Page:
Thyroglossal Duct Cyst and Sistrunk Procedure to Remove It
Rarely, there is a midline neck mass that may develop out of the blue whether in a child or in an adult. It may or may not be tender.
If this sounds like you, see if the following occurs while you are "holding on" to the neck mass.
- Stick your tongue in and out and see if the mass moves up and down
- Swallow and see if the mass moves up and down
If the answer is yes, you probably have a thyroglossal duct cyst (TGD).
If the area is tender, the TGD cyst is infected. Sometimes it can be so infected that it can abscess and rupture to the skin where it drains purulent fluid.
TGD is a congenital remnant of thyroid development during fetal growth. In the fetus, the thyroid gland actually forms in the back of the tongue in an area called the foramen cecum. As the fetus develops, the thyroid gland travels from the tongue and settles in the bottom of the neck overlying the windpipe where it remains after birth through adulthood.
The tract the thyroid follows from the tongue to the base of the neck should normally obliterate, but... sometimes it doesn't leaving a potential space for fluid to collect causing a cyst formation. This cyst formation can occur ANYWHERE along the tract from the tongue to the neck. However, it most often seems to occur around the hyoid bone, whether above or more commonly below it (suprahyoid or infrahyoid location).
In the side-profile diagram below, the dotted line in green denotes the tract and the blue circles the common locations for TGD cyst formation.
It is not uncommon that the cyst is still tethered to the tract that goes through the hyoid bone and up into the tongue. That's why it moves wtih tongue protrusion as well as swallow.
A CT scan of the neck is obtained to completely characterize the TGD cyst physically. Particular attention is also made to see if the thyroid gland is present as sometimes, the TGD cyst IS the only functioning thyroid gland present. If there's any doubt or concern about thyroid function, a nuclear thyroid scan can be obtained to localize all functioning thyroid tissue.
A needle biopsy can also be obtained for thyroid tissue presence to confirm a TGD (as well as ensure no cancer is present).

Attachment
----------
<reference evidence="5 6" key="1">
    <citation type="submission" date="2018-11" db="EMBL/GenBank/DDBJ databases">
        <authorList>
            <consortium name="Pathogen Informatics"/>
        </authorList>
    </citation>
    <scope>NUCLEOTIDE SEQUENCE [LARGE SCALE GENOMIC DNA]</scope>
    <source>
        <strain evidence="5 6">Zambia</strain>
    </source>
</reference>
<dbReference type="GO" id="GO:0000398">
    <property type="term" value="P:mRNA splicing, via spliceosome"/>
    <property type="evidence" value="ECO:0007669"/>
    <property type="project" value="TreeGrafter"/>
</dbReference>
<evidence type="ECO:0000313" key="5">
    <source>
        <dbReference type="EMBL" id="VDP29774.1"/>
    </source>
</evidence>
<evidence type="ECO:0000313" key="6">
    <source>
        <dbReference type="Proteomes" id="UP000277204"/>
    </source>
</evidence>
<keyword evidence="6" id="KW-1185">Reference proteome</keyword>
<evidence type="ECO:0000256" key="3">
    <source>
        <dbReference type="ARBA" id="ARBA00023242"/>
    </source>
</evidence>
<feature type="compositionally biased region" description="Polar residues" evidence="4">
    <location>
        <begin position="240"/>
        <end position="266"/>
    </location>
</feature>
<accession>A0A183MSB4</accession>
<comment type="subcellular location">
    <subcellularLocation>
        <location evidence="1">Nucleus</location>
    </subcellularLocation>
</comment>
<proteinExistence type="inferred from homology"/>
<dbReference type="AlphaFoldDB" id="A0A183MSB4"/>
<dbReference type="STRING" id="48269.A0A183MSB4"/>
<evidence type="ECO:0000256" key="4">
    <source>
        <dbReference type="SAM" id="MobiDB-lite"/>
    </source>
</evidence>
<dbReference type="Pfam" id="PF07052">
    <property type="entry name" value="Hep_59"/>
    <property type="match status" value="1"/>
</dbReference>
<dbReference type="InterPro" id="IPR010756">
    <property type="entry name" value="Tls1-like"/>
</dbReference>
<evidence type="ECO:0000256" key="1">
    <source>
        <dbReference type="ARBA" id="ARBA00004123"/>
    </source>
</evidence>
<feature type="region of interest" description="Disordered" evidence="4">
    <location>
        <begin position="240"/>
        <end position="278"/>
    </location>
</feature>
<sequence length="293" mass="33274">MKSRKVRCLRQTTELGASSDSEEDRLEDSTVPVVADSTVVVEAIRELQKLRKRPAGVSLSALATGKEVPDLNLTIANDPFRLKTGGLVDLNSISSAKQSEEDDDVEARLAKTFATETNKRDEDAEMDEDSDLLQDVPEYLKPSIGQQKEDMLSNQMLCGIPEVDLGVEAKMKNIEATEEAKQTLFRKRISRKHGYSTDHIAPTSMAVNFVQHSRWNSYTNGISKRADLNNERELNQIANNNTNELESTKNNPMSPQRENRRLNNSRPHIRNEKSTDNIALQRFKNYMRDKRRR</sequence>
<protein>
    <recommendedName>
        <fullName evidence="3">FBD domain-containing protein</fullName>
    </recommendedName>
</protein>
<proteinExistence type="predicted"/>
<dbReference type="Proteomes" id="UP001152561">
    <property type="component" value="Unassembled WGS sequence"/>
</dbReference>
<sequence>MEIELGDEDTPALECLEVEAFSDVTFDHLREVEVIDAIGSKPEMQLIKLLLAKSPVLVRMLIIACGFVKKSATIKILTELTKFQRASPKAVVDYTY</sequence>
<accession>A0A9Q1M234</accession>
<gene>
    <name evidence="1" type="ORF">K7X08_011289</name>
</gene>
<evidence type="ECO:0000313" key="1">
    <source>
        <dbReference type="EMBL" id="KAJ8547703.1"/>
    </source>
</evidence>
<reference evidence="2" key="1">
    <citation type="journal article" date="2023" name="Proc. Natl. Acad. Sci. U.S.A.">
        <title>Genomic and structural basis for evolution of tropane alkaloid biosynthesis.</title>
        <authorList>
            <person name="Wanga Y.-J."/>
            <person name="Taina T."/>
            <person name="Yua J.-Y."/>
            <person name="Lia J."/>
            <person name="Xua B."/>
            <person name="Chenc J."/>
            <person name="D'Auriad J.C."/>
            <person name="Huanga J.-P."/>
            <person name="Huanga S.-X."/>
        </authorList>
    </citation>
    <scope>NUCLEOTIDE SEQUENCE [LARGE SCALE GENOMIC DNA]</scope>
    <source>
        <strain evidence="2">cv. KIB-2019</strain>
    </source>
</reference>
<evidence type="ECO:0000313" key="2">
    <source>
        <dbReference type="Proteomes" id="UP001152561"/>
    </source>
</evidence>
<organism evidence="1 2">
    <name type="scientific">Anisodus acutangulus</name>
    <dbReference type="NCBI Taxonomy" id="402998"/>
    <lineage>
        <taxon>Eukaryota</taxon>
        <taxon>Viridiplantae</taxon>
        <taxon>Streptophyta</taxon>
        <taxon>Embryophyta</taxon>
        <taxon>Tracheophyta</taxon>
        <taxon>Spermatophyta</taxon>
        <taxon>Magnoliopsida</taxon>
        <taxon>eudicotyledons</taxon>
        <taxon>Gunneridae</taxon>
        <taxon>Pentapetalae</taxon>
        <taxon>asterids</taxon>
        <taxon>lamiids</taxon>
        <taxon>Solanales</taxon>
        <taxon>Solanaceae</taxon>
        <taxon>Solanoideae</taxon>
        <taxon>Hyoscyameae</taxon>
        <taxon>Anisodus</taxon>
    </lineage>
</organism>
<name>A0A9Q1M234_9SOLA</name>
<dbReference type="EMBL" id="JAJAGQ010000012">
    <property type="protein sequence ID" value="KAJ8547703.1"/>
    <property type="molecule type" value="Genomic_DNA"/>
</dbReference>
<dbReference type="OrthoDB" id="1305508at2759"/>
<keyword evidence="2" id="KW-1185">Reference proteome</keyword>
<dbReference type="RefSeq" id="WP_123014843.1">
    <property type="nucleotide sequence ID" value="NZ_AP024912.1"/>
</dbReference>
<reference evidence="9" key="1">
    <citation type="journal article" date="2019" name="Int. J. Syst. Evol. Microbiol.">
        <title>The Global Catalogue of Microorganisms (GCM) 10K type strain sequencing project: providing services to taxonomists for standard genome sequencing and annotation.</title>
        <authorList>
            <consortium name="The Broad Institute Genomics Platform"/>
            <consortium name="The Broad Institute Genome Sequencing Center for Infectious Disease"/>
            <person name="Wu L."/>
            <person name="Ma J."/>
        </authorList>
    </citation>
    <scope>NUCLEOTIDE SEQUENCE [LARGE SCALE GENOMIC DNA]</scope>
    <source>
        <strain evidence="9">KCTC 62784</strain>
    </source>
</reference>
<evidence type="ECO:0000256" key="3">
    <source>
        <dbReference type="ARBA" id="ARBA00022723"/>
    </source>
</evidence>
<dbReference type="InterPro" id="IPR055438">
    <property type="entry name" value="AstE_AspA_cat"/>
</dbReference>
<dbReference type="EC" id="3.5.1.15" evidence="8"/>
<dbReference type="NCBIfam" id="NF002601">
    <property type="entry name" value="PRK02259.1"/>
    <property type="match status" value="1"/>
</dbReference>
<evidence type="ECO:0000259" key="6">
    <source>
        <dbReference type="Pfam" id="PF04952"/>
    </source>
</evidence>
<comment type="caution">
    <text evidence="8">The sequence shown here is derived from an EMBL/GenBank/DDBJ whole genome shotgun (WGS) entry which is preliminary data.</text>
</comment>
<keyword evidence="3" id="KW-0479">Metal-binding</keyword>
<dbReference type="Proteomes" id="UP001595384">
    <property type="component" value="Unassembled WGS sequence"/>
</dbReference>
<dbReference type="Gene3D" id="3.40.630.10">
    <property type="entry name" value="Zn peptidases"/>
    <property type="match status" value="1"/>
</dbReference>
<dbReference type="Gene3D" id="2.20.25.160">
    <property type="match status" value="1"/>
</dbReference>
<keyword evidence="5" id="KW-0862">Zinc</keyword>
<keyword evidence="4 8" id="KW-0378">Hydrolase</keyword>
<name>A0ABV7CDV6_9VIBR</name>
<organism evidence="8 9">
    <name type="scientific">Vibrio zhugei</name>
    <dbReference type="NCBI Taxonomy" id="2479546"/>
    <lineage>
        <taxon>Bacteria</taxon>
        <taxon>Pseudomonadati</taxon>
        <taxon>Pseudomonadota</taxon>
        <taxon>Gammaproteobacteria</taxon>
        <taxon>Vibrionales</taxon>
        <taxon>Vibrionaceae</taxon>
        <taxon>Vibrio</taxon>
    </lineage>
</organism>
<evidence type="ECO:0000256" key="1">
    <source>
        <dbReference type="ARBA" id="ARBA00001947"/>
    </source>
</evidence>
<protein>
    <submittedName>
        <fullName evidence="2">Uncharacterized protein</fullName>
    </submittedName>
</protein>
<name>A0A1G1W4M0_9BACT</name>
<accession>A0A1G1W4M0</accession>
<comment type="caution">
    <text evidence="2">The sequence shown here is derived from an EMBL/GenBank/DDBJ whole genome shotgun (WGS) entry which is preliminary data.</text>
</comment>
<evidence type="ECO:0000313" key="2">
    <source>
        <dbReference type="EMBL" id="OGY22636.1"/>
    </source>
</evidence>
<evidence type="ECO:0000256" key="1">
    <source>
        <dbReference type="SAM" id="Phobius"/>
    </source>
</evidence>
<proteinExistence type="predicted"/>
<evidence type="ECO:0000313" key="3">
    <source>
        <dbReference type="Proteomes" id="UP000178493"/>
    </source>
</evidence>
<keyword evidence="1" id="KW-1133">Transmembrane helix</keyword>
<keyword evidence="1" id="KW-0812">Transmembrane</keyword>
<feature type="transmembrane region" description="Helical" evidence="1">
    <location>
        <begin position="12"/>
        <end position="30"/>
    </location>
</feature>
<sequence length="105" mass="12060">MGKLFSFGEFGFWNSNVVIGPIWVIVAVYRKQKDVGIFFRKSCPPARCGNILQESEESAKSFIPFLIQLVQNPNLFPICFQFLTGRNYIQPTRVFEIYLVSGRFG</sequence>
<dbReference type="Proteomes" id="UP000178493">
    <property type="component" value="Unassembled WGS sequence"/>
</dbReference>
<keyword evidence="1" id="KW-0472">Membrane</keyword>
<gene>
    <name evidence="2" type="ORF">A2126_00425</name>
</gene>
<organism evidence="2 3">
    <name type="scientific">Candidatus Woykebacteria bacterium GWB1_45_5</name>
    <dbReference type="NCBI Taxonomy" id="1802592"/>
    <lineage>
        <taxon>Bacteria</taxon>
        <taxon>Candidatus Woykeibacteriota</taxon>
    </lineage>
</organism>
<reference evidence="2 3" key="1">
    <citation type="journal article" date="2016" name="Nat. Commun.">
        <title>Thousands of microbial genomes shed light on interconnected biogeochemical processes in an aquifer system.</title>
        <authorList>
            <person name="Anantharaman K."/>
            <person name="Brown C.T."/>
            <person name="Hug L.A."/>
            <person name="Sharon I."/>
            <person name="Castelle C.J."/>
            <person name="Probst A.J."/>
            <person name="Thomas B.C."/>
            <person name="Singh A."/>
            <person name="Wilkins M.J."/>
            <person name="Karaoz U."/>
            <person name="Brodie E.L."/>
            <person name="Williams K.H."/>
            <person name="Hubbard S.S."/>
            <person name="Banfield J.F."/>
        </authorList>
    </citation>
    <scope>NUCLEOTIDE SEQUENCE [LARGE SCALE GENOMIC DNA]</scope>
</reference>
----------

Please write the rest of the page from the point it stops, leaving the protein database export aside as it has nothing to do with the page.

There are a few options when it comes to managing TGD cysts: surgical excision, monitor, and needle aspiration.
Given it is benign, one does not HAVE to do anything. If it is infected, it can be treated with antibiotics. The risks of just leaving it alone is that it can get bigger or get (re)infected. With recurrent infections, the overlying skin may become permanently altered (discolored, thinned, thickened, etc). Very rarely, cancer can even develop just like a normally positioned thyroid gland.
If a patient elects to not have surgery, but the size is bothersome, a needle can be inserted into the cyst and the contents suctioned out which would deflate it like a balloon. Downside is that it CAN get bigger again necessitating repeat needle aspiration.
Obviously, surgical excision can be pursued. However, excision is not simply removing what one can see or feel. Simply excising the mass has a high risk of recurrence (33%) because the tract is still there. In order to minimize recurrence after excision, not only is the mass excised, but the entire tract from the thyroid gland all the way up into the tongue is removed known as "Sistrunk Procedure". This procedure also removes the mid-third of the hyoid bone given the tract does go through it.
Even with a Sistrunk Procedure, the TGD cyst can recur (~10%), though not as highly if only the cyst itself is excised (33%). It is thought by some researchers that active infection either before or after the surgery does increase the risk of recurrence.
To perform a Sistrunk, the patient is placed under general anesthesia and an incision made over the palpable mass. Dissection is carried out to carefully excise the cyst, tract, and mid-third of the hyoid bone. The incision itself is usually about 1.5 inches in length. A surgical drain is placed for a few days to prevent hematoma formation.
Incision is Made
In this patient, incision is made overlying the thyroglossal cyst. The overlying skin and underlying soft tissues are carefully dissected away.
Thyroglossal Duct Cyst Mass is Exposed
Once the mass is completely exposed, any tracts seen are followed and removed. This may include removal of the central thyroid gland as well as the central part of the hyoid bone.
The skin is than closed over a drain.
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